After a six month investigation into the meltdown that followed the earthquake and tsunami in March last year, the Nuclear Accident Independent Investigation Commission said that the direct causes of the accident were “all foreseeable”. But the operators, the regulatory bodies and the government body promoting nuclear power had “all failed to correctly develop the most basic safety requirements”.
The operator knew the reactors needed safety upgrades but did not make the changes required, and the safety regulator went along with the company’s decision not to make upgrades. In addition the company created no new regulation or procedures for emergency response within the plant, or to protect the public living nearby and manage an evacuation.
Listing a “multitude of failures and wilful negligence” from equipment shortcomings, to confusion in the chain of command and a catalogue of failings in managing the public evacuation, the report authors declined to lay blame on any individual. Instead, they said the “catastrophic” negligence was also a consequence of the Japanese mindset.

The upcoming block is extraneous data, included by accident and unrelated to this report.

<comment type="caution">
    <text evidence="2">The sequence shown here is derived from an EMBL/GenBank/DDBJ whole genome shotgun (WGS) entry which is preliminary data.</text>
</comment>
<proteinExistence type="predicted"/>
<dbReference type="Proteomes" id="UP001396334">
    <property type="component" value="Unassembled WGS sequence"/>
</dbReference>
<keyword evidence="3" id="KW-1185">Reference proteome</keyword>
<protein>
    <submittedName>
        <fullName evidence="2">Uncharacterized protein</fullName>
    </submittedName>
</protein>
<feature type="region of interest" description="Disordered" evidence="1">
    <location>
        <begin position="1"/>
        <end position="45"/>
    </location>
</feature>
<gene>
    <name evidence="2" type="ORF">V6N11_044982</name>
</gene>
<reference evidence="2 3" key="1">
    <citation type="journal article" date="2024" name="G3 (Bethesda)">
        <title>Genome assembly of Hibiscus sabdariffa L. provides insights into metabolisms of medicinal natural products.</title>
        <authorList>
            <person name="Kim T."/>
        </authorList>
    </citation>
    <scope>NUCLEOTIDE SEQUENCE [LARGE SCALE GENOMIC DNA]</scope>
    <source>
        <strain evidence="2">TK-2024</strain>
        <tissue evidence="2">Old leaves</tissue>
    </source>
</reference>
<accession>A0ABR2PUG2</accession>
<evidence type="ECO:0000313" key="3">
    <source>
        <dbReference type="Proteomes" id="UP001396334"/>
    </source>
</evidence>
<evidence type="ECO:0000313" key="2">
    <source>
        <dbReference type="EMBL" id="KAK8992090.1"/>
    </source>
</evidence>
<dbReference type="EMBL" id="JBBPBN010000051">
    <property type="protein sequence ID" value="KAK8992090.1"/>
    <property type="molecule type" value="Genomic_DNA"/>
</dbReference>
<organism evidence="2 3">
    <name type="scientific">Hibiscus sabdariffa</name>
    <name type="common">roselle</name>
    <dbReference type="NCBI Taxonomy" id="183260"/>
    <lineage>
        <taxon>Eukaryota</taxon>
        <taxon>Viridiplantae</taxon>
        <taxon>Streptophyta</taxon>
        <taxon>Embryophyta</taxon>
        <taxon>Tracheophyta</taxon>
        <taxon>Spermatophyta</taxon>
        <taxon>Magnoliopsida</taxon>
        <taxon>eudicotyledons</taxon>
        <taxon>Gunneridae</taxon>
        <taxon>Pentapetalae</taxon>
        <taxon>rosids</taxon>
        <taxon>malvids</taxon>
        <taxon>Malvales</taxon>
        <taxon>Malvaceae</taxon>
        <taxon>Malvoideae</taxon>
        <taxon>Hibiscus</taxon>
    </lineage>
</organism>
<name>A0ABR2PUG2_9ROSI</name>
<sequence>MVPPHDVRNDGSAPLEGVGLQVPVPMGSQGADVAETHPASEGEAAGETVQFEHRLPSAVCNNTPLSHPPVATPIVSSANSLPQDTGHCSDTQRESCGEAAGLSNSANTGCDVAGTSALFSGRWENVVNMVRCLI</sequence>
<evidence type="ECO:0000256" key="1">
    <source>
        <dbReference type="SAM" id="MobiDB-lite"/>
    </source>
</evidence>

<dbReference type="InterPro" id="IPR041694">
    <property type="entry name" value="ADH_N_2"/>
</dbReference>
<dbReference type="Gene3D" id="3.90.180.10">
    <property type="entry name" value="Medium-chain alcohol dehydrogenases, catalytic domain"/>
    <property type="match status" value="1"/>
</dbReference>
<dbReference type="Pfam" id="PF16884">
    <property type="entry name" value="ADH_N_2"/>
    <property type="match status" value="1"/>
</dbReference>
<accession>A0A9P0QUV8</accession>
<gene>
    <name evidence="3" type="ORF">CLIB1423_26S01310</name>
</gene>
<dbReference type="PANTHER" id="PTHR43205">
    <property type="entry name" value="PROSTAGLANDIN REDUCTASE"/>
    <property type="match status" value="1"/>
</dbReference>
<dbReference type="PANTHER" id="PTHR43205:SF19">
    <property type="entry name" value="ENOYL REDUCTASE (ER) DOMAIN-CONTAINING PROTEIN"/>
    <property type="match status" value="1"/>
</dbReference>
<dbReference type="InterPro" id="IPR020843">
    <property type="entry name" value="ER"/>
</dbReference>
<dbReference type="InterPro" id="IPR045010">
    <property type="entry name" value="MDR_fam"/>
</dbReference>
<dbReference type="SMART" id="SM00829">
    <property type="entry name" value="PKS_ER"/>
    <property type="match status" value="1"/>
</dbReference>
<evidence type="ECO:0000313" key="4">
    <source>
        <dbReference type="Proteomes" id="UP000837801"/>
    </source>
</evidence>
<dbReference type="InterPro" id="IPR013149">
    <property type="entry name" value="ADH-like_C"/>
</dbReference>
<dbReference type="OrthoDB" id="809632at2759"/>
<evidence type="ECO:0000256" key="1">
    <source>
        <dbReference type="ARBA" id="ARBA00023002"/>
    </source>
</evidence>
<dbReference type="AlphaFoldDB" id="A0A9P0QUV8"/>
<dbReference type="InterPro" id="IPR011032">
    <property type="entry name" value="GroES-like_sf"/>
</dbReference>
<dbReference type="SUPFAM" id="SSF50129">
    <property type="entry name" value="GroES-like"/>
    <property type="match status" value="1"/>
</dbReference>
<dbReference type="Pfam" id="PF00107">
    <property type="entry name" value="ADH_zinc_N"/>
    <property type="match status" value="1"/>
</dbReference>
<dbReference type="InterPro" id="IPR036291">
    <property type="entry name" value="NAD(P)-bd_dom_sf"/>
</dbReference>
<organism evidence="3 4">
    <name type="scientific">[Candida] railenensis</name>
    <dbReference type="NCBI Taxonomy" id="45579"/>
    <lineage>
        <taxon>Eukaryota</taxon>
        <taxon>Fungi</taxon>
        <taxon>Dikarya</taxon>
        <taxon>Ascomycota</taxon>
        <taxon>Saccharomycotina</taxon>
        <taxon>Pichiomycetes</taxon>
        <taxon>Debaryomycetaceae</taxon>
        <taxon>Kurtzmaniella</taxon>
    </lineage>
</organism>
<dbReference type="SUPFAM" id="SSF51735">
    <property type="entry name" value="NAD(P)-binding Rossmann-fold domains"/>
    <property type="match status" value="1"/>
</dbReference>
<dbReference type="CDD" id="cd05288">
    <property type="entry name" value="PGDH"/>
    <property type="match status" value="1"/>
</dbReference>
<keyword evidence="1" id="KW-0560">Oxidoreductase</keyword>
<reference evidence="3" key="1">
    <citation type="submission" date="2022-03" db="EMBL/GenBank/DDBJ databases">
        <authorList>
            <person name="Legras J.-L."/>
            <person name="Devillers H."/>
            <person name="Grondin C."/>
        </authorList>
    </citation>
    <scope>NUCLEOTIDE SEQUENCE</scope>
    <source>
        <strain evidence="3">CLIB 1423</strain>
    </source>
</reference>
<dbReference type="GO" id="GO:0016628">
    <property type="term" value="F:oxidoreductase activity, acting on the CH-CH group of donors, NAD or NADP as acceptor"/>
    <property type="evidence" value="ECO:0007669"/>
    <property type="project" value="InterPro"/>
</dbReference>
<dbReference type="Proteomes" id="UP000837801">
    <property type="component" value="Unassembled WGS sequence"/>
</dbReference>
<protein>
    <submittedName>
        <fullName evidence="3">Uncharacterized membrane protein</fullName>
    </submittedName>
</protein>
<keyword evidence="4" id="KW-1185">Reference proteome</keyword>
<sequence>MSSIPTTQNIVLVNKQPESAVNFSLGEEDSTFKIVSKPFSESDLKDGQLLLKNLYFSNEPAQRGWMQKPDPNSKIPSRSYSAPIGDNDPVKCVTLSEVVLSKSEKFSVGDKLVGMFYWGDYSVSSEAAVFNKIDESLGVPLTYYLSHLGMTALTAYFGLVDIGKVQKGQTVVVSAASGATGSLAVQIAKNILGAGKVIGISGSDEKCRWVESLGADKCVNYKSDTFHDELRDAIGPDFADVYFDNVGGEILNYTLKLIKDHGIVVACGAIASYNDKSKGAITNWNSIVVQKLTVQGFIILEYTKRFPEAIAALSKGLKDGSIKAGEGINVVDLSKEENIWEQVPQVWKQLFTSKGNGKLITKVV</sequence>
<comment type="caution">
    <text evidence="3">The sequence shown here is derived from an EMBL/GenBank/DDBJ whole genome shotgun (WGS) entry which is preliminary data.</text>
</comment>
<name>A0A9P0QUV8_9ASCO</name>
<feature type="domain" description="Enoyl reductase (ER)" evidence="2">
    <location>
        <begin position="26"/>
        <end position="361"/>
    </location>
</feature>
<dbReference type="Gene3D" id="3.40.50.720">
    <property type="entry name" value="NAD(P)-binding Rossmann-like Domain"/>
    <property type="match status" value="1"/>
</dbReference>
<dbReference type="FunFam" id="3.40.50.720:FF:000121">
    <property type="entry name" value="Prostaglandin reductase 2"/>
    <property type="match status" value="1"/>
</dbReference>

In his introduction commission chairman Kiyoshi Kurokawa, a doctor and former president of the Science Council of Japan, said “reflexive obedience; our reluctance to question authority; our devotion to ‘sticking with the program; our groupism; and our insularity” meant the country’s nuclear industry had not learned the lesson of overseas accidents at Three Mile Island and Chernobyl.
The report said that “replacing people or changing the names of institutions will not solve the problems”. Without a fundamental restructuring of the industry and a change of mindset “preventive measures against future similar accidents will never be complete”.